7. Practice keeping a steady Tempo
The need for Practice is also paramount. I found it helpful to Practice whilst playing along with some recordings. Only those that were not too far out of Key. The alternative was to practice with other members of a Band (assuming the Student is in one). Practice on your own. This form of practice is the most demanding as the player has to remember the tune whilst they play the improvisation keeping good time. Consequently the player must be able to count accurately as well as all the rest. The musician might find it helpful to record their efforts as well, so that they can be checked later. It can be made easier if the Musician has a chording instrument to play along with as at least a Duet.

8. Tonal Changes and Phrasing
Each Instrument has it's own limitations and advantages. The student should be aware and use as many of these as they can.
For Tonal Changes wind instruments there is the use of note bending, slurring, triple toughing etc. added to the use of mutes of all types. Knowing the range limitation of their instrument and particularly when the attempted notes takes the instrument out of tune.
When playing in a Band it is also a good idea to ensure all instruments are in tune with any non tunable instrument such as a Piano. Beware that being out of tune could effect the ability to Improvise well as the musician will not sound the same as when previously practising in the correct key.
Example of Tonal changes are:-

The following recording on YouTube

Just listen to Nick LaRocca (cornet) and Larry Shields (clarinet) share the break in Livery Stable Blues (1917) to hear how LaRocca imitates a horse.

The Clarinet introduction for Rhapsody In Blue: Gershwin

The Benny Goodman solo on St. Louis Blues 1936 listen for the bent notes (usually called “blue notes”) :-

The Phrasing the musician uses for their Improvisation is just as important as the notes they play and gaps they leave in their Improvisation.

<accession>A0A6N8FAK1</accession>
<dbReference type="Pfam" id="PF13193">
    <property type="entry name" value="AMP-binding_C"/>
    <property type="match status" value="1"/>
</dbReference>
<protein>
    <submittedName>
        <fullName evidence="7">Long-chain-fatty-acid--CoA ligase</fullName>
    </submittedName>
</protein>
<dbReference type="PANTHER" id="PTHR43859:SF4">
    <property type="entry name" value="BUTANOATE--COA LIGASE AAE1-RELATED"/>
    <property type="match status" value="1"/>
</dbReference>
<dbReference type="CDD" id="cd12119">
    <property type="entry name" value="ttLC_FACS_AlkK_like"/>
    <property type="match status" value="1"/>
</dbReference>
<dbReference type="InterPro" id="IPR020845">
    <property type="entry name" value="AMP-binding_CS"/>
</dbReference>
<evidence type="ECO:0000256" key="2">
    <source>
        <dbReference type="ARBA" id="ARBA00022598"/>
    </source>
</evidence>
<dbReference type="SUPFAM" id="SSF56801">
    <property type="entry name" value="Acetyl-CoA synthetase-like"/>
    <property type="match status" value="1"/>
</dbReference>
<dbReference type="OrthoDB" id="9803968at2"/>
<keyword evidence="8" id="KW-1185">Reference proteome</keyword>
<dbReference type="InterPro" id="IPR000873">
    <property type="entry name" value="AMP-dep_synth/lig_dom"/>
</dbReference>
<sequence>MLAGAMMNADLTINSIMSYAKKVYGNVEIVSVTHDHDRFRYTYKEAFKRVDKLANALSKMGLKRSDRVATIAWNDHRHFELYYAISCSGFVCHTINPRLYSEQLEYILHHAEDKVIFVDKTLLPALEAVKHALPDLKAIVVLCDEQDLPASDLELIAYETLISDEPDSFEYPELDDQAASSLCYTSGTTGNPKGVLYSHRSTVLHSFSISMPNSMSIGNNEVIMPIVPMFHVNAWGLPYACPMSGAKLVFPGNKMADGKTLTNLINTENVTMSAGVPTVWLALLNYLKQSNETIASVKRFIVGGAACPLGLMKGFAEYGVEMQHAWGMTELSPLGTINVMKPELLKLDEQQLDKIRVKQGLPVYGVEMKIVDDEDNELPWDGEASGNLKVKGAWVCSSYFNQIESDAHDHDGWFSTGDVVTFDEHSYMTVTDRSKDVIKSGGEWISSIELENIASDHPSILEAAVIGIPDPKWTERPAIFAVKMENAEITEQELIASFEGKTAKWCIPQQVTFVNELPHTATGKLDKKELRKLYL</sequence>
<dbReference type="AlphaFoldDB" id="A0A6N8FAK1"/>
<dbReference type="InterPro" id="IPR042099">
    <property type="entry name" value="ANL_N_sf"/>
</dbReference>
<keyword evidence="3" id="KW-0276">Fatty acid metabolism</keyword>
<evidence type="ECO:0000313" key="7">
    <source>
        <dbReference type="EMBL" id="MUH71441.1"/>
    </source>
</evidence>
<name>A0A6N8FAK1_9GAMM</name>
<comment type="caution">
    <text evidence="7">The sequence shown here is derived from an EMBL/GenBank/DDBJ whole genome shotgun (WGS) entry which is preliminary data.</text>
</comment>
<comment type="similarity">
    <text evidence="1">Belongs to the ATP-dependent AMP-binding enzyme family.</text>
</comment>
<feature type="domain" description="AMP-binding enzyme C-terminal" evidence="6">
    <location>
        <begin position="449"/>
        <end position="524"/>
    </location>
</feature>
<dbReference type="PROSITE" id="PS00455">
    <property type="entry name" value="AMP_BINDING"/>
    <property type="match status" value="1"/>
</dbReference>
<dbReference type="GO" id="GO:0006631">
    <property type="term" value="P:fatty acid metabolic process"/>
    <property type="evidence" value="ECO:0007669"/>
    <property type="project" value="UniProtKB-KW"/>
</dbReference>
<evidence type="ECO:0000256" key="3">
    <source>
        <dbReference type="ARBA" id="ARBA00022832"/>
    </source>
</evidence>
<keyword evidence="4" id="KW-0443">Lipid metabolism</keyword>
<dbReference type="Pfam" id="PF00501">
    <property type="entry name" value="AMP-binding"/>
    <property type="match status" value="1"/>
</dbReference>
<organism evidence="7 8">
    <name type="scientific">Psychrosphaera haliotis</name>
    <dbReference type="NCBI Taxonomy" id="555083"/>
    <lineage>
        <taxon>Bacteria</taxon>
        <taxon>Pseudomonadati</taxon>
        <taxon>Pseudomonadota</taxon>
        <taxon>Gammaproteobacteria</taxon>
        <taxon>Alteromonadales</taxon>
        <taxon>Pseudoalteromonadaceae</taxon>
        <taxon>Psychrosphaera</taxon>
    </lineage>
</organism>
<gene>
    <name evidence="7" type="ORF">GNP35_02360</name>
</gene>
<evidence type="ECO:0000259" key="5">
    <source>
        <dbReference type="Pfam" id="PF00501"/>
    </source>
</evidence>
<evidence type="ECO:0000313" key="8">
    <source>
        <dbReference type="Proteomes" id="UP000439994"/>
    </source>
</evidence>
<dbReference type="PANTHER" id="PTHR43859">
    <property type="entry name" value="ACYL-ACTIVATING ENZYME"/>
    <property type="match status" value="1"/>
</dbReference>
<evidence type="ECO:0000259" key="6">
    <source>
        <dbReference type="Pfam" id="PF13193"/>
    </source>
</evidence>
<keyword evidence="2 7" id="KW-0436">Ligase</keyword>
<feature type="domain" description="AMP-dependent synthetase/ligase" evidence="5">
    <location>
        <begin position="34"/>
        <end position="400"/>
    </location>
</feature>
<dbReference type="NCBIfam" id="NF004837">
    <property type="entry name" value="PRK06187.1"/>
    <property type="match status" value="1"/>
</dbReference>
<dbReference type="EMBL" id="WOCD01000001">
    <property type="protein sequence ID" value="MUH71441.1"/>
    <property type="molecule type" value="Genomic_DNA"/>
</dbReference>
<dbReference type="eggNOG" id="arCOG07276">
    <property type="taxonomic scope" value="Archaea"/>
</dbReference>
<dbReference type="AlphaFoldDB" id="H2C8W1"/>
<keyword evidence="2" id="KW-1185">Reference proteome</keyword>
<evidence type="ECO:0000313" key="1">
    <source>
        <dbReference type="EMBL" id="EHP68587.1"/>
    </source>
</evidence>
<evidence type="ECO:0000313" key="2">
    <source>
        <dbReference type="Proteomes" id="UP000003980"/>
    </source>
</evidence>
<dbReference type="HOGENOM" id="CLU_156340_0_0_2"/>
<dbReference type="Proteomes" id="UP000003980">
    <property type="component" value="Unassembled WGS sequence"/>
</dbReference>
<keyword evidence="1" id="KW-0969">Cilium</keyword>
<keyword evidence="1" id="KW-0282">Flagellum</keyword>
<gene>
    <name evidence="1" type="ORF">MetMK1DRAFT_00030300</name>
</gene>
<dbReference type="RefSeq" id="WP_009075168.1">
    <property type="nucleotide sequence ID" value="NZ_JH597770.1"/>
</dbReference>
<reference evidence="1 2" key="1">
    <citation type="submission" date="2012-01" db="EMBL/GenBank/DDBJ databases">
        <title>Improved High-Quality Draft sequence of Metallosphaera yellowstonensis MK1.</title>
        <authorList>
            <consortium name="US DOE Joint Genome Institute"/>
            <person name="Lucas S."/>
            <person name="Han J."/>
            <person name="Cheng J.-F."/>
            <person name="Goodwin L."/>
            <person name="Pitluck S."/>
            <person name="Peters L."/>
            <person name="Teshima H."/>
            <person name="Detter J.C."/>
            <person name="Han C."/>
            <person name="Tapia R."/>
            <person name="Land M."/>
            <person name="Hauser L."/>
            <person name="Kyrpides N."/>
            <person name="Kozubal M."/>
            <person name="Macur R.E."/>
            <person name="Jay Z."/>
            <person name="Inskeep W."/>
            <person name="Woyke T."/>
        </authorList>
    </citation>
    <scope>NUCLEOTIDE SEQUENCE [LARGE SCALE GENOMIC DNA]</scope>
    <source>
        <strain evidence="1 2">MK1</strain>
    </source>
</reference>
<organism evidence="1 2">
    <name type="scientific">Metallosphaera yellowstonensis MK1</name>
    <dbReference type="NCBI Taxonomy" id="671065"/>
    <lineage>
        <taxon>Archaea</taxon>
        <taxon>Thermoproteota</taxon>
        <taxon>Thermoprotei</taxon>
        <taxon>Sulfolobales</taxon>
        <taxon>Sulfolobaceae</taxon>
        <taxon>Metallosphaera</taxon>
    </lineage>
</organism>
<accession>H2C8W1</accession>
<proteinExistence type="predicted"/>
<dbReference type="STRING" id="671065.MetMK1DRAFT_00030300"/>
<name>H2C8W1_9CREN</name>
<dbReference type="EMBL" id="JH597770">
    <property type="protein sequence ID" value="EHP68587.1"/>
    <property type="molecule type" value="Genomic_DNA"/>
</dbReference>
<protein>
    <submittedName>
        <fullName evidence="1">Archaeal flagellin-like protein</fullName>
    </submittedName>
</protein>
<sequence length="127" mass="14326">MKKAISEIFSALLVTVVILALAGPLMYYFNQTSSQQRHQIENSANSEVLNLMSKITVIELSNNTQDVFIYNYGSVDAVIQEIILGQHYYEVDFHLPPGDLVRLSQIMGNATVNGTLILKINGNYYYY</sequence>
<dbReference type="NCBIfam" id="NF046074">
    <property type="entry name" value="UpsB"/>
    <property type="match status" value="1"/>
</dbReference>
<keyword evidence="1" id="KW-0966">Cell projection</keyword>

To see some mastery of phrasing and timing view the YouTube recording made by the Count Basie Orchestra featuring the Count Basie piano & bass duet 1960 which features the great man, his basest:- Eddie Jones, the lead Trombonist:- Billy Mitchell and the whole band playing a Blues called “I Needs to Be Bee'd With” all muted.

Another “Jazz man's” Singer, the great Billie Holiday sings “All of me” on the next YouTube example to illustrate the way to sing/play behind the beat but keep in time.

9. Use Tricks
Tricks is the general term in this case for the use of sounds not normally heard on Jazz Music recordings.
The use of “Tricks” is not confined to this style of Jazz, but there was a number used by some of the early well known New Orleans Bands to great effect:-
Jelly Roll Morton's Red Hot Peppers - Sidewalk Blues (1926)
Steamboat Stomp - Jelly Roll Morton's Red Hot Peppers 1926
Jelly Roll Morton's Red Hot Peppers:- "Billy Goat Stomp"

To illustrate most of the points made in this document watch the YouTube recording of Wynton Marsalis plays Buddy Bolden Blues for an illustration of how to perform without accompaniment.

The information was mainly related to "the melody instruments". There are a different approaches required by each of the instrulmentalists within a Traditional Jazz Band. For example the Clarinet normally weaves a musical line around the main lead instrument, where the Trombonist will usually play a bass lead again complementing the Lead instrument. 
These are very rough and ready statements as each Band member will usually establish his/her own musical style and there may be times when an established Harmony or Riff will be played by several Band members at pre-established times during tunes. 
The most obvious times when individual Improvisation is heard  is in Solos. It is at that point that the use of the previous suggestions given can be followed. 
Added to that, the rhythm instrumentalists have a different approach. For example the Drummer must rely on trying to represent his/her ideas in Rhythm and a different sound from each part of their Kit.

Chris Reilley, April 2016.